Vasculitis, is an inflammation of the blood vessels (including both veins and arteries). This inflammation leads to an increase in the thickness of the walls of the blood vessels and thus reduces the rate of blood flow inside them, causing damage to tissues and organs, including the kidneys.

There are many types of Vasculitis, some of which are acute and last for a short time, and others are chronic.

Symptoms & Causes

General symptoms of most types of Vasculitis include:

  • Fatigue
  • Weight loss
  • Fever and loss of appetite
  • General aches and pains, especially in the joints and muscles

Other additional symptoms may appear depending on the affected organ, such as:

Kidneys: The kidney is one of the most body organs that is affected by Vasculitis. The most common symptoms of Vasculitis are:

  • Hematuria (Presence of blood in urine)
  • Foamy urine due to the presence of proteins in the urine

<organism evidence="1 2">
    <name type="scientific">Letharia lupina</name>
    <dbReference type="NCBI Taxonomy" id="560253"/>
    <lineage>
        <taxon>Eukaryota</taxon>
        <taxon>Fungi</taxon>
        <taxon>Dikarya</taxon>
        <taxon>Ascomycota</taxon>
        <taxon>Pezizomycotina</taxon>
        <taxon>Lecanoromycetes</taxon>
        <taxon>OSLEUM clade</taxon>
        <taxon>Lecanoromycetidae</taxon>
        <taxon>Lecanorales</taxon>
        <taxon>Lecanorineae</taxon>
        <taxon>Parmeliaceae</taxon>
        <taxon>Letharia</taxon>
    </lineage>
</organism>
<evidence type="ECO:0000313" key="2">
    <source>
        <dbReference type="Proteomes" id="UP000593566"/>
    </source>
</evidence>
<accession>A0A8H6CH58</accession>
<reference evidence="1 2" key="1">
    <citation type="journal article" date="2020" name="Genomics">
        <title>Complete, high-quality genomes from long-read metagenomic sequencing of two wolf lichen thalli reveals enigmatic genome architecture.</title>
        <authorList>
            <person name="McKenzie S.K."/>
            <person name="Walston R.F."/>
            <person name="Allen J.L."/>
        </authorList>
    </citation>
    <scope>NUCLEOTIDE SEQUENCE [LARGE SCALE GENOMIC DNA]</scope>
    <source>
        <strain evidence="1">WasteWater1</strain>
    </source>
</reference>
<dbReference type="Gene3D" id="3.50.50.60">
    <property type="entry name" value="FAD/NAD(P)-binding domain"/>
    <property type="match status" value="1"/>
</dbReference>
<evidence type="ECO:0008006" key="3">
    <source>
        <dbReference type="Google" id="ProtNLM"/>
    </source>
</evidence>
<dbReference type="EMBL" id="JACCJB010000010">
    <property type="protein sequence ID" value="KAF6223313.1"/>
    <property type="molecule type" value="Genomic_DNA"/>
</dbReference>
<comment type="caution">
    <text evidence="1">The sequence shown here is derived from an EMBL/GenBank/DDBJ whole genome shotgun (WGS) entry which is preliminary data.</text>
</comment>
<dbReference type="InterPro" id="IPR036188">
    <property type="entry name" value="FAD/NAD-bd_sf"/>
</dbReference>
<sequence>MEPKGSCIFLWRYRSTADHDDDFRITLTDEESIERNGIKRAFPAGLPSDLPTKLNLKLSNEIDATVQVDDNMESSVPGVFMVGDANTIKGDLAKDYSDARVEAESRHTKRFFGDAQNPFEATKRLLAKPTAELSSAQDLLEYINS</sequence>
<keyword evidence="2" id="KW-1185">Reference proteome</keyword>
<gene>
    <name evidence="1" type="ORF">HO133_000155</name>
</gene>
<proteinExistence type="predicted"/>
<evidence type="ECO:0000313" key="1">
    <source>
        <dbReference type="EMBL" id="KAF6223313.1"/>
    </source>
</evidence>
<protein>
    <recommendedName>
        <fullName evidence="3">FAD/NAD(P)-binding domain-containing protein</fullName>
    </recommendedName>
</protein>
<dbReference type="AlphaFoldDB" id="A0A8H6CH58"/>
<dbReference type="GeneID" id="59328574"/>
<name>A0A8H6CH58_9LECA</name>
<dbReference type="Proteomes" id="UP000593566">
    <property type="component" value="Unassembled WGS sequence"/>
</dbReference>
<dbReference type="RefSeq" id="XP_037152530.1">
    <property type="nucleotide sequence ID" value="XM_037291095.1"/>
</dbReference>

• Renal failure and glomerulonephritis (decreased glomerular filtration rate, increased creatinine and urea, and decreased urine output)

Skin: Bleeding under the skin can appear as red spots. Vasculitis can also cause lumps or open sores on the surface of the skin.

Respiratory system: It appears in the form of nosebleeds and bloody cough.

Digestive system: Abdominal pain and bloody stools, and it may lead to perforation of the intestine.

Vasculitis may affect the heart, arteries, nervous system, muscles, and joints as well.

Diagnosis & Tests

Diagnosis is done with full laboratory test investigations: Serological testing for Anti-Neutrophil Cytoplasmic Antibody (ANCAs) is essential, and Renal biopsy is usually mandatory.


Treatment will be based on immunosuppressive medical treatment (Corticosteroids, Cyclophosphamide, Rituximab) the treatment should be started immediately and last for a long time to avoid relapse so you will have induction and maintenance therapy. Your Nephrologist will realize the required follow-up as per the Center Guidelines.

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